Chapter 10: It's Only
One Way Inn, Jesus Christ Powerhouse, The Fire Escape, and The Belly of the Whale are just a small sampling of the descriptive names given to Christian coffeehouses in the Jesus-movement years and after. Sometimes the coffeehouses were small and quaint. But usually they were no more than rented-out storefronts. The interior decoration was colorful Jesus posters or even wall murals; the floors were a patchwork of old carpet sample squares in a rainbow of colors. There were usually a coffeemaker and a Coke machine off to one side, and there was a good chance the sponsors of the coffeehouse would set up a small ''Jesus People'' bookstore, with contemporary Christian books and records, gospel tracts, bumper stickers, T-shirts, and miscellaneous items for sale or for handing out.
Christian coffeehouses were spin-offs of the 1950s beatnik rendezvous in New York and elsewhere. Some served particular purposes, such as the coffeehouse founded by the Christian World Liberation Front in the Haight-Ashbury district of San Francisco in 1967. It provided a place of retreat for students and other youth during tumultuous times on Berkeley's campus.
Further down the California coast in Hollywood, The Salt Company was started around 1968 by Don Williams, college pastor at Hollywood's First Presbyterian Church. The coffeehouse was especially noteworthy because it was supported by an ''establishment'' church; in those days such an affiliation was rare. The Salt Company was first located on the church premises, but about two years later it was moved to a more ideal location for witnessingacross from Hollywood High School. A music group, also named The Salt Company, was formed to minister at the coffeehouse and elsewhere.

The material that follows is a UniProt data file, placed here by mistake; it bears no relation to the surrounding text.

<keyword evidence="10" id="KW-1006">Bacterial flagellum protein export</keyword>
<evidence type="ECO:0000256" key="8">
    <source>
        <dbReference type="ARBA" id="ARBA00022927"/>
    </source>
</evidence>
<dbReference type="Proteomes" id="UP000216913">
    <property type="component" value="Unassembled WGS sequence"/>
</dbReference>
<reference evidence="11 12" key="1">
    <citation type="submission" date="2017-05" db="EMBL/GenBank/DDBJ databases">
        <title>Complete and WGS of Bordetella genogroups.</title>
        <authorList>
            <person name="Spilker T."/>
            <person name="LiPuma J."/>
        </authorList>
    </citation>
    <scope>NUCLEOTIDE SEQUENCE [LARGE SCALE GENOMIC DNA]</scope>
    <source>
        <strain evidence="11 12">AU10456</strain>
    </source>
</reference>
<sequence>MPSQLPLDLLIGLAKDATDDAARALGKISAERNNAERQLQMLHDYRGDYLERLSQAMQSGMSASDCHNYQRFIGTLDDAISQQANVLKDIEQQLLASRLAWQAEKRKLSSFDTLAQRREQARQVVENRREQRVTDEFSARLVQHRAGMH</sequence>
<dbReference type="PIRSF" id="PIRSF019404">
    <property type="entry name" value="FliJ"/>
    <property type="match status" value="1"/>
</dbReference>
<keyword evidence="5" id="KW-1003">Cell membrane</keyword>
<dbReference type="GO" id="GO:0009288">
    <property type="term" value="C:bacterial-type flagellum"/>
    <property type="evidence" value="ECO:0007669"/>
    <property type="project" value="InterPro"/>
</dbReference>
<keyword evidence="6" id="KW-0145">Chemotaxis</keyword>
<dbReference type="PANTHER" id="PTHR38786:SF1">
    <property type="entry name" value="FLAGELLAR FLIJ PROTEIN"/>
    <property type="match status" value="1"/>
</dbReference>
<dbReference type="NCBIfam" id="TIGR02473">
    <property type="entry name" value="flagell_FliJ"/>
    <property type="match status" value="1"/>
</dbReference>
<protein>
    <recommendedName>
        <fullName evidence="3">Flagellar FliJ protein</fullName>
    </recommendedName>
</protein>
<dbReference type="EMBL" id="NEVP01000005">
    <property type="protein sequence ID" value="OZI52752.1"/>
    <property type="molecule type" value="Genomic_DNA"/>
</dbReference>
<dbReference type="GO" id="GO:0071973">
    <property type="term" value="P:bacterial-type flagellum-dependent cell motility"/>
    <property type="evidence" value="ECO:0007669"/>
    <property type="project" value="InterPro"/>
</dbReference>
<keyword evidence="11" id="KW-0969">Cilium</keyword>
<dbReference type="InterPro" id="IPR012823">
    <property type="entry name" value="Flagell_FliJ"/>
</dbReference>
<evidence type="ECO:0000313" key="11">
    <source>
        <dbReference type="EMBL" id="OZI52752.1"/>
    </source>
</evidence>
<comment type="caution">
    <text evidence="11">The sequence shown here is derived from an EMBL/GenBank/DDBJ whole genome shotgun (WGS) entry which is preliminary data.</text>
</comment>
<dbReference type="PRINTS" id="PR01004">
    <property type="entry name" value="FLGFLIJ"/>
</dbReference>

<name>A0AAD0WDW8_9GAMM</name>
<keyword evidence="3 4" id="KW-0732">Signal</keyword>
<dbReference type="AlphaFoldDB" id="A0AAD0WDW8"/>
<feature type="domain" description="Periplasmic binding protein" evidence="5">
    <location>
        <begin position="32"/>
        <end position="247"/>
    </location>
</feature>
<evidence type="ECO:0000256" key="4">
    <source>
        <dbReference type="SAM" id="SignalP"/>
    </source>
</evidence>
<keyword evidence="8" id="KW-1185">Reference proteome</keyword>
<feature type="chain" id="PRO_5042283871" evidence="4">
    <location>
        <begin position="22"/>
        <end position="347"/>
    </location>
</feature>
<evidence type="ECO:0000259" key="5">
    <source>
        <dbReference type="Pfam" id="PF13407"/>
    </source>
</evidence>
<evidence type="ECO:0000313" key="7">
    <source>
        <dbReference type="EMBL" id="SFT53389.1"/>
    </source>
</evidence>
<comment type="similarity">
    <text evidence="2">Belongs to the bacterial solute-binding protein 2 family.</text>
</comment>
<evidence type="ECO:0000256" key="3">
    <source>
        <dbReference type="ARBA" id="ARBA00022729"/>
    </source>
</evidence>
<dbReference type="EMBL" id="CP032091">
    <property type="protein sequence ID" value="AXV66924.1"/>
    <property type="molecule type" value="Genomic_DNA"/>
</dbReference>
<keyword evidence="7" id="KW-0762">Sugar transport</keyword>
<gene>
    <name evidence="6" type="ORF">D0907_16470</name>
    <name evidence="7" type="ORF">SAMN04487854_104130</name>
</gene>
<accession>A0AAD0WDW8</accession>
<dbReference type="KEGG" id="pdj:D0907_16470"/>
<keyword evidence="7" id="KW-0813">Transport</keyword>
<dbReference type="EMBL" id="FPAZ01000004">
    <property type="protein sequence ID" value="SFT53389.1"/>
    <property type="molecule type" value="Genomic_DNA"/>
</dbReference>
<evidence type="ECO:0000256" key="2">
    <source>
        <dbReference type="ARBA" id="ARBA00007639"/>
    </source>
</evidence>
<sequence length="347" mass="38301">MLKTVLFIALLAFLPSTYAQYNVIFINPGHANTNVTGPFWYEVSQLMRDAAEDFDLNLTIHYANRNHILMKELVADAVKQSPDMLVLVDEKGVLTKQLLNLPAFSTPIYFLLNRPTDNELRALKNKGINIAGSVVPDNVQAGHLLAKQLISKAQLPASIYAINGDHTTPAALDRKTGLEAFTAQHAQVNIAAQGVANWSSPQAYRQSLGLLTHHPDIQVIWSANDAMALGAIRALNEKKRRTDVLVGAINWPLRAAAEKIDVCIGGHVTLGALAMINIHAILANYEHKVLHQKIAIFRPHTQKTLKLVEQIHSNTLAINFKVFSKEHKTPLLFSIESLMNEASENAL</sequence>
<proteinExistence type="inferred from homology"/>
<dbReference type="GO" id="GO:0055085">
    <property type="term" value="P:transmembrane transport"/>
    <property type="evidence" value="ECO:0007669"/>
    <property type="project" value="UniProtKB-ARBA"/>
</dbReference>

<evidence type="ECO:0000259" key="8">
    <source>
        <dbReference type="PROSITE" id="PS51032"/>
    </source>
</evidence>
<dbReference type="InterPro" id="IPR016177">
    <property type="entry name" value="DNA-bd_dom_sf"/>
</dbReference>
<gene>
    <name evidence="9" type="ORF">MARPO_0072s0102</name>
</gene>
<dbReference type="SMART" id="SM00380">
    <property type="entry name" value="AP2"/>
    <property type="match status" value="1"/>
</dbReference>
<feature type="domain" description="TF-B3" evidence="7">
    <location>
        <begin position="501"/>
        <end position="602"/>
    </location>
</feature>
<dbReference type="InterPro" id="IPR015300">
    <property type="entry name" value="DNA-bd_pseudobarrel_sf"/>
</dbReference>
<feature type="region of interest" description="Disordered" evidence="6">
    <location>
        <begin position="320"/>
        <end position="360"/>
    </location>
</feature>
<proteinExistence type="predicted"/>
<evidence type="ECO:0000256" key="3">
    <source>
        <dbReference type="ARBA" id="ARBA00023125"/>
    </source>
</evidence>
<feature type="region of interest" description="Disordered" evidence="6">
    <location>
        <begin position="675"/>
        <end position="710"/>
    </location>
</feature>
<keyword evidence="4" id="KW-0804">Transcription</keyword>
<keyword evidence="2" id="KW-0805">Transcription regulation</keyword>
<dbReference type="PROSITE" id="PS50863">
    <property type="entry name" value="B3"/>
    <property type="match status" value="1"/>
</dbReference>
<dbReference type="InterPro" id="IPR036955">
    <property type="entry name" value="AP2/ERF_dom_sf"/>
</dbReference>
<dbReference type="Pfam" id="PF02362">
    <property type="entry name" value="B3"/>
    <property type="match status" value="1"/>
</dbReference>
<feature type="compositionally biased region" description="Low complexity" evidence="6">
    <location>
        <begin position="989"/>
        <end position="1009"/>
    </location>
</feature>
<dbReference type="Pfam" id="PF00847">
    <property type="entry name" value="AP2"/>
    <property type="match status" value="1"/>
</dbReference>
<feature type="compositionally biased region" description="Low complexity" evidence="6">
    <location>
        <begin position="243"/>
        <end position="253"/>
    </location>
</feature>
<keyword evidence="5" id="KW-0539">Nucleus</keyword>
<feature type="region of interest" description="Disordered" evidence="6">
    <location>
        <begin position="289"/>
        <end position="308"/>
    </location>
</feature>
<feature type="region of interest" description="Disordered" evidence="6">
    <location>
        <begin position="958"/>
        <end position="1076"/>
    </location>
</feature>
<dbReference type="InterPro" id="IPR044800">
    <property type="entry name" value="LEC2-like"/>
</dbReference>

Also in Hollywood, Arthur Blessitt's His Place on Sunset Strip presented an alternative to the scores of topless clubs and bars which
surrounded it. ''At His Place,'' Blessitt explains, ''we had some Jesus-music performed there, but we didn't promote that. His Place was called a 'gospel night club,' but really all we had was a piano, a stage, and people bringing their instruments and playing. We had free coffee and Kool-Aid, and we were open all night. You couldn't sleep there overnight, but you could get free food, clothes, music, and preaching at midnight.
''We did not feature rock music in His Place, because there were all of these other clubs, bamm, bamm, bamm down the Strip. We had crowds filling our building, lining the streets when there wasn't even any music. They wanted to come in for something that was casual, where some guy over here was just plunking at the piano or somebody over there strumming a guitar.''
One of the musicians who performed at His Place was Charles McPheeters. Charles had been through an almost unbelievable life of drugs, the occult, ''and the whole general mess,'' he recalled later. His travels took him from California to Seattle in 1965, where he began to minister in a trio known as the Disciples Three. ''Even then,'' Charles remembered, ''our folk style drew opposition from many church people who seemed to like their traditional type music more than what we were doing.''
Charles had gradually worked his way southwardthrough the Berkeley ''Filthy Speech Movement,'' as he called it, into Los Angeles to work with the Southern California Teen Challenge Center, where Andrae Crouch was directing a forty-voice addicts' choir. Charles changed his trio's name to the New Creatures (there was already a music group working with Andrae known as the Disciples), and moved to work with Arthur Blessitt at His Place.